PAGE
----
Benjamin Breen on Margaret Mead, Psychedelics, and Utopia

Sean Carroll’s Mindscape | 26 February 2024 | 1h 13m | Listen Later | Podcasts | Spotify
Interview with Benjamin Breen about his book Tripping on Utopia: Margaret Mead, the Cold War, and the Troubled Birth of Psychedelic Science. Discusses the role of Margaret Mead, and her onetime-husband Gregory Bateson, in social anthropology and its impact on sex & gender mores, the early psychedelic drugs and their potential use for therapeutic purposes, and how the possibility of a realistic utopia didn’t always seem so far away.

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Charles King on Gods of the Upper Air

AMSEcast | 1 January 2024 | 0h 38m | Listen Later | Podcasts | Spotify
Interview with Charles King about his book Gods of the Upper Air: How a Circle of Renegade Anthropologists Reinvented Race, Sex, and Gender in the Twentieth Century. Discusses the history of the development of cultural anthropology; key figures like Franz Boas, Margaret Mead, and Zora Neale Hurston; and how they shifted our understanding of societies from being in a hierarchy from primitive to advanced to being relative and based on the history and circumstances of their people.

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Brian Villmoare on The Evolution of Everything: The Patterns and Causes of Big History

New Books Network | 3 April 2023 | 1h 00m | Listen Later | Podcasts | Spotify
Interview with Brian Villmoare about his book The Evolution of Everything: The Patterns and Causes of Big History. Traces the forces shaping the history of the world and the natural forces shaping humanity. Casts transformations in agriculture, the Industrial Revolution, the Enlightenment, and modernity in the context of underlying changes in demography, learning, and social organization.

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Omer Moav on the Emergence of the State

EconTalk | 6 March 2023 | 1h 02m | Listen Later | Podcasts | Spotify
Interview with Omer Moav about his paper The Origin of the State: Land Productivity or Appropriability?, co-authored with Joram Mayshar and Luigi Pascali. Argues that it wasn’t farming but the farming of storable crops (but not others) that led to hierarchy and the State. Also discusses why it’s important to understand the past and the challenges of confirming or refuting theories about history.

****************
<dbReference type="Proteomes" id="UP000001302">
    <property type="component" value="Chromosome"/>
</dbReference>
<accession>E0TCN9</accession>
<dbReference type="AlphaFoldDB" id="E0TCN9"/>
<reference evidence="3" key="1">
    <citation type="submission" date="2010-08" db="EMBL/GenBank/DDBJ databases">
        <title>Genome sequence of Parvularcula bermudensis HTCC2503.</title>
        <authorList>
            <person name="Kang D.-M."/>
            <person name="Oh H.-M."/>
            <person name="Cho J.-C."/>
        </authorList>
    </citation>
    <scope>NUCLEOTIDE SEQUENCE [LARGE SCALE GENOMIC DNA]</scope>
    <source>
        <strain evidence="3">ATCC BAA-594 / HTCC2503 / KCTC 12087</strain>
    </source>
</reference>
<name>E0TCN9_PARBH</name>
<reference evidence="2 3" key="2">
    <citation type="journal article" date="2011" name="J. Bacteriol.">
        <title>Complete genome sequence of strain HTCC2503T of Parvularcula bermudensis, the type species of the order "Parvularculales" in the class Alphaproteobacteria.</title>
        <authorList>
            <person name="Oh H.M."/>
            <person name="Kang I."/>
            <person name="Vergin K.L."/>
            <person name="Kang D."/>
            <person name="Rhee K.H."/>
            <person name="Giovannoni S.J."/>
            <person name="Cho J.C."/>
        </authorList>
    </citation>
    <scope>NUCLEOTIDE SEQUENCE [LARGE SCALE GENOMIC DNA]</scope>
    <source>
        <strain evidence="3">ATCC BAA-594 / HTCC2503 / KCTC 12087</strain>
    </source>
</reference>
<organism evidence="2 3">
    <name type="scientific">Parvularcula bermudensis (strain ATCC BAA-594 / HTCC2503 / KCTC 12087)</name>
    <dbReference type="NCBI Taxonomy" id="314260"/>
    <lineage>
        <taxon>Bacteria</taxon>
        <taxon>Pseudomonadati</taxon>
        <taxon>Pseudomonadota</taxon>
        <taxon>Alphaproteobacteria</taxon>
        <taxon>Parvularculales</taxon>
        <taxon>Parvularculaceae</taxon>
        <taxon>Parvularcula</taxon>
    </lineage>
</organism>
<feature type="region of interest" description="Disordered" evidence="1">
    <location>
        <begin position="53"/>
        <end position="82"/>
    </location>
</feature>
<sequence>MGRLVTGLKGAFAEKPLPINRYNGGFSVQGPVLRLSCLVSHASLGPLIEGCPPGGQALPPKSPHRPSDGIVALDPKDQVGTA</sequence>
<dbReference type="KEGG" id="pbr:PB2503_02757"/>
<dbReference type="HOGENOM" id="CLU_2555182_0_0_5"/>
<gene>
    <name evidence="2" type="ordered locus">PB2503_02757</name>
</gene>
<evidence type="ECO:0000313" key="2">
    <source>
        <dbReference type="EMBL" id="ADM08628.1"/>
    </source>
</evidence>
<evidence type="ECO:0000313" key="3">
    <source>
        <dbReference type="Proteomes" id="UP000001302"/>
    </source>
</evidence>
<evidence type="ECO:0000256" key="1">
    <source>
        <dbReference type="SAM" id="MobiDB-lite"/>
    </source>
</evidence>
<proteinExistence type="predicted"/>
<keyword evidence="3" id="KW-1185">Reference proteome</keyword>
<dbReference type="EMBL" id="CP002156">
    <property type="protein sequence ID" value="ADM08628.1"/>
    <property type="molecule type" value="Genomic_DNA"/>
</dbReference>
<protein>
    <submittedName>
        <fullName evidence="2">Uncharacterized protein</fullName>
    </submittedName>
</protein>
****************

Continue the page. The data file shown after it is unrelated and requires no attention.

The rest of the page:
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Anthropologist Wade Davis Discusses His Life and Work

New Books in Anthropology | 5 May 2021 | 1h 24m | Listen Later | Spotify
Interview with Wade Davis about his life, work, and the back stories of his books. Discusses his research in anthropology and ethnobotany, Haitian ‘zombie poison’ and its setting in African religion and culture, his writing process and academic writing, key mentors, private funding, and more.

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Michael Hathaway – What a Mushroom Lives For

Princeton UP Ideas Podcast | 8 August 2022 | 1h 07m | Listen Later | Podcasts | Spotify
Interview with Michael Hathaway about his book What a Mushroom Lives For: Matsutake and the Worlds They Make. Tells the story of the matsutake mushroom, revealing the complex, symbiotic ways that mushrooms, plants, humans, and other animals interact. Considers how the world looks to the mushrooms, as well as to the people who have grown rich harvesting them.

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Manvir Singh: Going Beyond the Nomadic-Egalitarian Model of Hunter-Gatherers

The Dissenter | 17 June 2022 | 1h 09m | Listen Later | Podcasts | Spotify
Interview with Manvir Singh about his paper Human Social Organization During the Late Pleistocene: Beyond the Nomadic-Egalitarian Model. Argues that some of our late Pleistocene forbears lived in large, sedentary, dense communities, not just as nomadic-egalitarian hunter-gatherers. Discusses the nomadic-egalitarian hunter-gatherer model, his diverse histories model, the implications it has for our evolved psychology, and how we think about evolutionary mismatches; how human societies get organized; the origins of agriculture; the transition to large-scale agricultural societies, and non-agricultural state societies; the sympathetic plot in fiction, and its psychological origins; and the functionality of beliefs.

I nearly missed this episode – don’t make that mistake – it is truly excellent. I suggest checking out his writing. I also recommend Razib Khan’s interview.

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